Overexpressed Crumbs (green) links up with βH spectrin (red).

Forming an epithelium, one of the most basic requirements of multicellular life, requires sophisticated coordination of cellular polarity with morphogenesis. Using a Drosophila model system, Medina et al. (page 941) have now characterized an important link between polarity cues and the spectrin-based membrane skeleton.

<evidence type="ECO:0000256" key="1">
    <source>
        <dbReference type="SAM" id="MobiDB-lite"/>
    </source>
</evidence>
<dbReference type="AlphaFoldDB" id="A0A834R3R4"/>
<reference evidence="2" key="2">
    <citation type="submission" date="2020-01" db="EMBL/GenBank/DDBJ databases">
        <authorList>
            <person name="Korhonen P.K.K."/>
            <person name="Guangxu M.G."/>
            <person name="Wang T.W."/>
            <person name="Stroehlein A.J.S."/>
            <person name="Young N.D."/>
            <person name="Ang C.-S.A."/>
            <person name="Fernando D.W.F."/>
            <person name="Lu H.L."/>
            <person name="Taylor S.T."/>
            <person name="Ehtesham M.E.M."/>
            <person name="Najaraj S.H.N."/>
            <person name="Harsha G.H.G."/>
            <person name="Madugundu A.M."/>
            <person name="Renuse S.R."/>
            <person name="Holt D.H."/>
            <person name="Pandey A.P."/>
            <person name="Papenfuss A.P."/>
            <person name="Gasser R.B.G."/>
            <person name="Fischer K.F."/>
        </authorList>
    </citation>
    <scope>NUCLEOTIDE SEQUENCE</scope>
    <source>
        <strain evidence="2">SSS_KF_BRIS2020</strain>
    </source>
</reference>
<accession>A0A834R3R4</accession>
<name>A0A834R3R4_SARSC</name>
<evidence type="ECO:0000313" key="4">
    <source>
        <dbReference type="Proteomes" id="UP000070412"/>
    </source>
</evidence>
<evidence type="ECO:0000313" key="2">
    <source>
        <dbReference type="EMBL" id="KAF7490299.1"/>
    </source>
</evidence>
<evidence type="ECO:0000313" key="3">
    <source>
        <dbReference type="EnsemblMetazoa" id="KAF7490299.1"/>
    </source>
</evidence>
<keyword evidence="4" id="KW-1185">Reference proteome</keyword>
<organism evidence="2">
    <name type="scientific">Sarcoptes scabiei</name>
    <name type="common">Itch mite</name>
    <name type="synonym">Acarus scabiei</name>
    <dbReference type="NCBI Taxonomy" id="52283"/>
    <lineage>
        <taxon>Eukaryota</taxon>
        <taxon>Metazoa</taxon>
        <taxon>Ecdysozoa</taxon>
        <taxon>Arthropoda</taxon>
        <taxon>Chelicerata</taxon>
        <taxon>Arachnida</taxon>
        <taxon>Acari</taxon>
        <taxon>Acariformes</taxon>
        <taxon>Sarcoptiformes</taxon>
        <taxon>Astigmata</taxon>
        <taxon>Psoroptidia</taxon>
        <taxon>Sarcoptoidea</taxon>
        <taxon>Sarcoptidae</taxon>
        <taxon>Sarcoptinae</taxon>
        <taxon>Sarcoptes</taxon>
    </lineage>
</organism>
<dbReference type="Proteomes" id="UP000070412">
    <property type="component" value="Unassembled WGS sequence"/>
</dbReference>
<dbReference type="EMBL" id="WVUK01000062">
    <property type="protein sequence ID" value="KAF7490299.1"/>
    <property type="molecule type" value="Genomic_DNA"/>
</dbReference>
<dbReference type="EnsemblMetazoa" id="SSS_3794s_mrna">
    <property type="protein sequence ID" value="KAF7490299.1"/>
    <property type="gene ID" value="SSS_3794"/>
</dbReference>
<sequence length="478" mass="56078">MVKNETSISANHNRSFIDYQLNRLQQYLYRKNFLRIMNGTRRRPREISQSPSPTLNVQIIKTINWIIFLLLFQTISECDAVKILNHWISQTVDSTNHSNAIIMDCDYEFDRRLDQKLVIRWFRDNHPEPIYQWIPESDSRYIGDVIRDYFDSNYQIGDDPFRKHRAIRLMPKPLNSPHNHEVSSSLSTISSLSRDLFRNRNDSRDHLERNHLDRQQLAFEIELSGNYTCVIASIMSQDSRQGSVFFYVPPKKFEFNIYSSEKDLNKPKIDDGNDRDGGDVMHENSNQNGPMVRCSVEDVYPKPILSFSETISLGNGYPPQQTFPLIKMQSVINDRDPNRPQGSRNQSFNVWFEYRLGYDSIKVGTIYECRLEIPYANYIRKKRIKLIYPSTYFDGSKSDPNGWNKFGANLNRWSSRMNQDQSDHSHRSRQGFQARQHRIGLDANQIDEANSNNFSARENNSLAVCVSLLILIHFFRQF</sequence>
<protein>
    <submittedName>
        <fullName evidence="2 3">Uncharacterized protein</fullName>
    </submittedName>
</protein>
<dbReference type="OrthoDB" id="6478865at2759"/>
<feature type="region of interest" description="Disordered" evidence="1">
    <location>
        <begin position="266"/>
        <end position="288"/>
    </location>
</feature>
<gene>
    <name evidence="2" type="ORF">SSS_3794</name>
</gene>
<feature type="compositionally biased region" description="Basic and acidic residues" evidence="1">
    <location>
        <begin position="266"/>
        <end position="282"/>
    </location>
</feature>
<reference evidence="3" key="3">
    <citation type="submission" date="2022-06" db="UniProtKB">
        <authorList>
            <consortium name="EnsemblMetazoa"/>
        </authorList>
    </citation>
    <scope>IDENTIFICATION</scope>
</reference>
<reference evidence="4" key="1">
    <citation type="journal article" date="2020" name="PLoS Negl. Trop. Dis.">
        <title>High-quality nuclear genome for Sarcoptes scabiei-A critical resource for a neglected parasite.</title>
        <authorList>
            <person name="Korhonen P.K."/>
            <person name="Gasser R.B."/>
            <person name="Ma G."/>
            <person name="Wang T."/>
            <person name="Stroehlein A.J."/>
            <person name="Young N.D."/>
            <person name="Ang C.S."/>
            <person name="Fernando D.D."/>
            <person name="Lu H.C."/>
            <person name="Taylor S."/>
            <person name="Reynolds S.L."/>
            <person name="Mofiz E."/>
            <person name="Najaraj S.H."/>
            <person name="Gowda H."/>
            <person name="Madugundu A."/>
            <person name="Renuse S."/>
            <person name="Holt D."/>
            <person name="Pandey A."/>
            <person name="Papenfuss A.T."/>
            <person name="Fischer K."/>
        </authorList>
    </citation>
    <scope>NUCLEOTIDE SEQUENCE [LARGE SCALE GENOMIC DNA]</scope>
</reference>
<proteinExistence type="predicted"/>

In fly epithelia, the apical transmembrane protein Crumbs is essential for both polarization and proper cellular morphogenesis. The new work shows that Crumbs can recruit both βH spectrin and DMoesin to its cytoplasmic tail, which was already known to interact with the polarity-determining proteins Stardust and Discs-lost. The interactions suggest that Crumbs may recruit the spectrin-based membrane skeleton in response to polarity cues, stabilizing the zonula adherens and helping to define the structure of the apical end of the cell.It is interesting to note that the interaction of Crumbs with βH spectrin requires a charged amino acid at position 7 in the cytoplasmic tail. Since this feature is conserved among all known homologues of Crumbs, the interaction may be a common feature of epithelia. In humans, a homologue of βH spectrin is strongly expressed in photoreceptor cells in the eye, and mutations in the human homologue of Crumbs can cause retinitis pigmentosa. The authors are now studying whether the proteins interact the same way in humans as they do in flies. ▪